During the past years digital TV as a media consumption platform has more and more turned from a simple receiver and presenter of broadcast signals to an interactive and personalized media terminal, with access to traditional broadcast as well as internet-based services. Currently available TV panels offer integrated digital processing platforms, with access to standardized hybrid Web & TV (or Hybrid TV) portals (e.g. HbbTV). These portals do not only offer access to the internet and legacy web services (like web browser or proprietary portal views on YouTube, Flickr, Facebook, etc.), but also specify content services that are immediately coupled to broadcast content that is rendered on the terminal device.
Figure: Elderly people using ICT applications.
At the same time it is recognized that some user groups like disabled or elderly people still face problems when using the above mentioned services. Approximately half of the elderly people over 55 suffer from some kind of functional limitations or impairments (vision, hearing, motor and/or cognitive). For them interaction, especially with PCs or other consumer electronics devices is sometimes challenging, although accessible ICT applications could make much of a difference for their living quality. They have the potential to enable or simplify participation and inclusion in their surrounding private and professional communities.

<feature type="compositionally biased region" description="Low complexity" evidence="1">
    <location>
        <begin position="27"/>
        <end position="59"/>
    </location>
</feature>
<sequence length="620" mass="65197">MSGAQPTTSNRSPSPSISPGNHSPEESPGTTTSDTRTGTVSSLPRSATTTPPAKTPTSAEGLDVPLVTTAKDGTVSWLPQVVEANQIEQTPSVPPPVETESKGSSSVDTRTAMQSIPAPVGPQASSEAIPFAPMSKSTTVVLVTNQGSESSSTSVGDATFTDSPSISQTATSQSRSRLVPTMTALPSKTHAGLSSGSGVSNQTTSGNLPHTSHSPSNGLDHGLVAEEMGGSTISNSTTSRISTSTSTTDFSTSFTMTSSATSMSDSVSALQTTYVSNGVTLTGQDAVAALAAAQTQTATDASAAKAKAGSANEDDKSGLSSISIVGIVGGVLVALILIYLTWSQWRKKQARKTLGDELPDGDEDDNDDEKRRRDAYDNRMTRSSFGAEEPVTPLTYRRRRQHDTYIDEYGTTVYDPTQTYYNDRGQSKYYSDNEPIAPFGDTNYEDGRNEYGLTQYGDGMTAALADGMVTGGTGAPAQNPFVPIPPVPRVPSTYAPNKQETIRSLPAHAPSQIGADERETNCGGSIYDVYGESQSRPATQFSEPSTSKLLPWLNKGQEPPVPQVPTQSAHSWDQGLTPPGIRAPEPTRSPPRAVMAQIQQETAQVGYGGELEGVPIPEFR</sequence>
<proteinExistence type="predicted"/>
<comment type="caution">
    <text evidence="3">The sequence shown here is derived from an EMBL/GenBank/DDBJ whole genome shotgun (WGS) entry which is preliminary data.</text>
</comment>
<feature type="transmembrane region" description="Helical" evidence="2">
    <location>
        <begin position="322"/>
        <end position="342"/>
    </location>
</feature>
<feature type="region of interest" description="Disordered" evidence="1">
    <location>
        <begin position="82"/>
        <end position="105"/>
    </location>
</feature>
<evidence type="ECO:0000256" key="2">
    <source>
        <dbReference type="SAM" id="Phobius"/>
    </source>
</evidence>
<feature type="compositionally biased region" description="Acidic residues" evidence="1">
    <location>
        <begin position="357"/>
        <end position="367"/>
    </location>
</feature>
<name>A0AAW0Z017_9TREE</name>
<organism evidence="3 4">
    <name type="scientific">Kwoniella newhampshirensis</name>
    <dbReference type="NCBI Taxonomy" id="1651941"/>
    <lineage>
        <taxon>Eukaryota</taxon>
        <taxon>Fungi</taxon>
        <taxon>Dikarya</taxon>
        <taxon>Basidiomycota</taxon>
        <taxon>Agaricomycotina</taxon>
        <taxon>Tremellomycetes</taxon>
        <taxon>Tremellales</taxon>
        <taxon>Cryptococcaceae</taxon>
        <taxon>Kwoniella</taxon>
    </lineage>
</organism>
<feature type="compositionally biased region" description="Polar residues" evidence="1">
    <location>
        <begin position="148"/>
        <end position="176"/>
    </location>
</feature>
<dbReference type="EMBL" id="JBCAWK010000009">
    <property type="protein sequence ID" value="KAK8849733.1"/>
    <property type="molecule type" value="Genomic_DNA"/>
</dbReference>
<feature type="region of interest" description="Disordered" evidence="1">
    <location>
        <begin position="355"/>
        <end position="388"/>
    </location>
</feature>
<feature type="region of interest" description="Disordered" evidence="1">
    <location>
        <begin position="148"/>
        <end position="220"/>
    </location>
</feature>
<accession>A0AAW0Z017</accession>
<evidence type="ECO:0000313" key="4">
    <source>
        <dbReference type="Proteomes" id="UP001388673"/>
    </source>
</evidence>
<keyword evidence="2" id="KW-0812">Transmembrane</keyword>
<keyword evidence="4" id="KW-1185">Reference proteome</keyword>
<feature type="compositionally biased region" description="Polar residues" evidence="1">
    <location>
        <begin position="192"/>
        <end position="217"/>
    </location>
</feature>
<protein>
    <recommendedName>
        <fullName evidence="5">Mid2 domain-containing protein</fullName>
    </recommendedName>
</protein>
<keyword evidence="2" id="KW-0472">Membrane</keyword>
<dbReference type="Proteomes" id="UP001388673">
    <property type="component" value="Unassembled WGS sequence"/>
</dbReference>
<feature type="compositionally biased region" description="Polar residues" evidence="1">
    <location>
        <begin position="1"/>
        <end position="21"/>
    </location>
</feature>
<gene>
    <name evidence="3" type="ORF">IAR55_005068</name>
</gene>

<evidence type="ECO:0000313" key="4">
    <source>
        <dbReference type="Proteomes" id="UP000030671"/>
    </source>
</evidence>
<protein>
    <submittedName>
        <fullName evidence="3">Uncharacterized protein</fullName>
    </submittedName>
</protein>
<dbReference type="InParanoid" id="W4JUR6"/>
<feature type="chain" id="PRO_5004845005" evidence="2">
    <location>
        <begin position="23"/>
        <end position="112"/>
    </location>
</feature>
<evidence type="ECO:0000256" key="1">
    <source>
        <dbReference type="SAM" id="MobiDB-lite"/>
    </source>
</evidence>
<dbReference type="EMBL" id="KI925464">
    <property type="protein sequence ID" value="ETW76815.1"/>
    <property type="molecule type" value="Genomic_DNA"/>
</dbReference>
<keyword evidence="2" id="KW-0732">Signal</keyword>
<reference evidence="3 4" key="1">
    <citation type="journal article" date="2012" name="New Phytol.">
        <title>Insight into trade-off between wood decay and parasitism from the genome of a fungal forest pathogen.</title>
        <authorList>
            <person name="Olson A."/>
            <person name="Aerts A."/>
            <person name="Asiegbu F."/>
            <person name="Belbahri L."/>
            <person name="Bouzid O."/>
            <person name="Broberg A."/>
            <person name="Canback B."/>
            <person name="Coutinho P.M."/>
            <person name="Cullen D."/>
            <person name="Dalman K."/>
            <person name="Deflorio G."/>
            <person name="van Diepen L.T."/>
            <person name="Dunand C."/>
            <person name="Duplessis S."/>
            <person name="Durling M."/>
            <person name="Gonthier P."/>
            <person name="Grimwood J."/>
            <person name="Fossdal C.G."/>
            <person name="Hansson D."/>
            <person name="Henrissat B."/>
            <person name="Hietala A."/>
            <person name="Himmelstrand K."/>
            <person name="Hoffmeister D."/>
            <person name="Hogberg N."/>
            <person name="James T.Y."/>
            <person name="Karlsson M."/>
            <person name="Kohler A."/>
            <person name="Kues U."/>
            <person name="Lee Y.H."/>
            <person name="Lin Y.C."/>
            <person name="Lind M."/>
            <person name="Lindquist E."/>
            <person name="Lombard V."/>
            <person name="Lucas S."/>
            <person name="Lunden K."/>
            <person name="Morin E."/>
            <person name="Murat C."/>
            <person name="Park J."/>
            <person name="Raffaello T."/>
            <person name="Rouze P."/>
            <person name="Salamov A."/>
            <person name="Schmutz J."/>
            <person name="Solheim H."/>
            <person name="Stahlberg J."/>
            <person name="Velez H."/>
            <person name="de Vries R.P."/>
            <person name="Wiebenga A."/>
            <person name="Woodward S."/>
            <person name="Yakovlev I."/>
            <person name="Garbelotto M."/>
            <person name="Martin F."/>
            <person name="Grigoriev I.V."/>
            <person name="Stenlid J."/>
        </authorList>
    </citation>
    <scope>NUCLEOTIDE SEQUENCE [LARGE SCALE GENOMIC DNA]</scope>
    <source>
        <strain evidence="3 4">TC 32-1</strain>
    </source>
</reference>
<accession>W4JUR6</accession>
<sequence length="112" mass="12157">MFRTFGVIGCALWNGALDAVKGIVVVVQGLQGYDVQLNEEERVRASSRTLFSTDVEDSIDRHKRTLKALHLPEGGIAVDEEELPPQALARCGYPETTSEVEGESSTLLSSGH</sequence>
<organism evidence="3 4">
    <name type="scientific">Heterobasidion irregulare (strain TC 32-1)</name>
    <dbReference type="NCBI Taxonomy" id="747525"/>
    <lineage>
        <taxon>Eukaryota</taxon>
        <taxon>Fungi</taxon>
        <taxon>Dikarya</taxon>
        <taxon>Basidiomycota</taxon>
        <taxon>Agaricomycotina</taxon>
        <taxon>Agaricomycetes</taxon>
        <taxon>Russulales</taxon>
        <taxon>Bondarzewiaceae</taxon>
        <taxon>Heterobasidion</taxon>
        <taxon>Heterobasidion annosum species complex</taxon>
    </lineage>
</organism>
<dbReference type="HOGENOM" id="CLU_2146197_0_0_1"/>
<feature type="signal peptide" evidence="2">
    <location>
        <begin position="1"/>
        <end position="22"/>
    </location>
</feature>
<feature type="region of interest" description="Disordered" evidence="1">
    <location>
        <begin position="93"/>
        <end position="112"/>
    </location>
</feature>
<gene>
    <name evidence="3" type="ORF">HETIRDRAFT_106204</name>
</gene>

Figure: GUIDE stakeholders come from various scientific, technical and social areas.
However, the availability of accessible user interfaces being capable to adapt to the specific needs and requirements of users with individual impairments is very limited. Although there are numerous APIs available for various operating systems or application platforms in web browsers that allow developers to provide accessibility features within their applications, today none of them offers features for automatic adaptation of multimodal interfaces, being capable to automatically fit to the individual requirements of users with different kinds of impairments. Moreover, the provision of accessible user interfaces is still expensive and risky for application developers, as they need special experience and effort for user tests. Many implementations simply neglect the needs of elderly people locking out a large portion of their potential users.